What I Saw and How I Lied, by Judy Blundell
In 1947 Evie Spooner is fifteen years old, living in Queens with her mother Beverly and her stepfather Joe. After returning from the war in Europe, Joe has become a successful owner of a chain of appliance stores. Joe and Beverly make a glamorous couple; he is charming and handsome and Beverly is a sophisticated beauty who turns heads wherever she goes. Having a beautiful mother makes the teen years especially hard for Evie, who "takes after her father" and is struggling to find her identity as a young woman.
After he receives a series of mysterious phone calls, Joe impulsively decides to drive the family to Palm Beach resort for a vacation, where they meet the Graysons, a couple with whom Joe quickly begins to make business plans. Evie becomes infatuated with 23-year-old Peter Coleridge, an old army buddy of Joe's who coincidentally shows up at the resort and distracts her from understanding the impact of the tensions that develop between her parents and the other guests.
After a tragic boating accident and the trial that follows, Evie is forced to take an honest look at the events she witnessed and the character of the adults in her life.
This coming of age mystery is a 2008 winner of the National Book Award for Young People's Literature.
Grades 7 - 12
April 2010 Archives
What I Saw and How I Lied, by Judy Blundell
The Incorrigible Children of Ashton Place: Book I: The Mysterious Howling, by Maryrose Wood
Alexander, Beowulf and Cassiopeia may have been found in the woods of Ashton Place, but under the guidance of their governess Miss Penelope Lumley, these "Incorrigible" children work hard to learn proper manners, poetry and Latin verbs. But can they curb their instinct for chasing squirrels? As a recent graduate of the Swanburne Academy for Poor Bright Females, fifteen year-old Penelope frequently calls upon clever phrases coined by the school's namesake when teaching her three charges. The Mysterious Howling, the charming first installment of this series, will leave you hungry for more.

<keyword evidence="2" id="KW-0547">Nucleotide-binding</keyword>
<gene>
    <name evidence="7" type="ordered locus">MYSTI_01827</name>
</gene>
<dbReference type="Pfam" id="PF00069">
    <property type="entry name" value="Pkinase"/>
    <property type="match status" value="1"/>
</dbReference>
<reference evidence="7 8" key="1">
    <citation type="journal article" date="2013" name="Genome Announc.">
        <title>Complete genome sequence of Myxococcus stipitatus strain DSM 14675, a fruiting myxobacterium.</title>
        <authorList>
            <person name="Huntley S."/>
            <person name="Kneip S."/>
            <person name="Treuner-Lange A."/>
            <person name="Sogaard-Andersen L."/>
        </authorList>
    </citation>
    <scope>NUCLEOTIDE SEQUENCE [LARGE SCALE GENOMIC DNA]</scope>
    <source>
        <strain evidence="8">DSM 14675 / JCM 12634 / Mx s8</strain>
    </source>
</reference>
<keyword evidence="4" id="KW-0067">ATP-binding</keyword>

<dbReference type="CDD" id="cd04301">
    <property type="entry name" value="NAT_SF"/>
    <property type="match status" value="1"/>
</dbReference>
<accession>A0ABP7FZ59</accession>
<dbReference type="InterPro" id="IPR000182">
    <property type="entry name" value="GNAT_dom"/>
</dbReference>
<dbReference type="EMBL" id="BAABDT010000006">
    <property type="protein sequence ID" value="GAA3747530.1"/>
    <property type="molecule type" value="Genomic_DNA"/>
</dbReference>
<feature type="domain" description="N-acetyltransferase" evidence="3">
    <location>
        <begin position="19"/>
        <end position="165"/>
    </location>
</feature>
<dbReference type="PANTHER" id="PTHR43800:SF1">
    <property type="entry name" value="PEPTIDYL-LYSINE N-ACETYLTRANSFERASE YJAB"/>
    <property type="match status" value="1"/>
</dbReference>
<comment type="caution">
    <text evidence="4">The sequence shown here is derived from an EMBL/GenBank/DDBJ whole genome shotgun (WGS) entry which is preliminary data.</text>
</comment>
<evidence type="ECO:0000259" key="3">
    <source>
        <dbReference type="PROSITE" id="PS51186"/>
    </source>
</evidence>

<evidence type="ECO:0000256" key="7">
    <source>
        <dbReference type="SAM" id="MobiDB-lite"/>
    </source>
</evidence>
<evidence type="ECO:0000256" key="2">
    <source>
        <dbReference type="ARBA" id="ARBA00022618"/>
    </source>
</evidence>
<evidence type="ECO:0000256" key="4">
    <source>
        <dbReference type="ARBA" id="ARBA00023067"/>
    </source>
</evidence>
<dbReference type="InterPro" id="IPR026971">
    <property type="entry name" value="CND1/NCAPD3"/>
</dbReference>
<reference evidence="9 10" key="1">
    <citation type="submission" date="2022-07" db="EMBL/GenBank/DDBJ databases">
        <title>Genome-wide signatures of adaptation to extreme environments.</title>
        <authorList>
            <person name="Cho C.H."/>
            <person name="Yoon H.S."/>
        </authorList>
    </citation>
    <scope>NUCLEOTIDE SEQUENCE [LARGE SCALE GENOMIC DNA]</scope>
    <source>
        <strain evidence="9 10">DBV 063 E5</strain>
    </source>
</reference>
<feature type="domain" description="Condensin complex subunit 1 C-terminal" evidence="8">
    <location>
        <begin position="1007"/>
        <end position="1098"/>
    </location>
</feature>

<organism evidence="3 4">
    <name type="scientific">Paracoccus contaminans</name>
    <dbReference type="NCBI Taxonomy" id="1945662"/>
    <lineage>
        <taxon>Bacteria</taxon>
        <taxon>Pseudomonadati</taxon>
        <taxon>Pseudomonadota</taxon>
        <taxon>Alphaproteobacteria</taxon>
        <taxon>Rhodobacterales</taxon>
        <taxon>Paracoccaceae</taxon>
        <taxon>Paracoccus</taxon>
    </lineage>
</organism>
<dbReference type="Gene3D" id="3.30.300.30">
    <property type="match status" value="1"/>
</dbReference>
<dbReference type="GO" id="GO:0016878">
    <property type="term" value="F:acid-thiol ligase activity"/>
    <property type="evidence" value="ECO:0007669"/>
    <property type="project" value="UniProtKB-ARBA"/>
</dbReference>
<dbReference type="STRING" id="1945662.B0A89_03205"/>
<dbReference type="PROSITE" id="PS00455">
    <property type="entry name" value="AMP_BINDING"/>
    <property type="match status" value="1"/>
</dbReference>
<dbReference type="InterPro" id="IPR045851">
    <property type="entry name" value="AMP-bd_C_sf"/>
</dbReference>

In the words of Miss Agatha Swanburne herself: "If it were easy to resist, it wouldn't be called chocolate cake."
Open: An Autobiography, by Andre Agassi
While usually praised as being a true giant in the world of professional tennis, Andre Agassi has emerged as a gifted and totally engaging writer with his book Open: An Autobiography. Driven by his tyrannical father to develop at an early age as a skillful and extremely competitive tennis player, Agassi did just that. Oddly enough, he keeps telling his readers how much he hated tennis. And, it is easy to understand that through Agassi's clarity and truthfulness in his writing. Turning pro at 16, he entered the world of professional tennis at full speed. Playing in tournament after tournament, he did more than fulfill his father's desires to become a nationally recognized tennis player. But, as Agassi relates, the price was high. His description of life in professional tennis is harrowing at times. His personal life is covered as well from his troubled first marriage to Brooke Shields to finding supreme happiness with Stephanie Graff. He ends his tennis career as a true champion and then goes on to create a remarkable school in Las Vegas for underprivileged children and adolescents, the Andre Agassi College Preparatory Academy. Open: An Autobiography is a terrifically interesting, well written and entertaining book!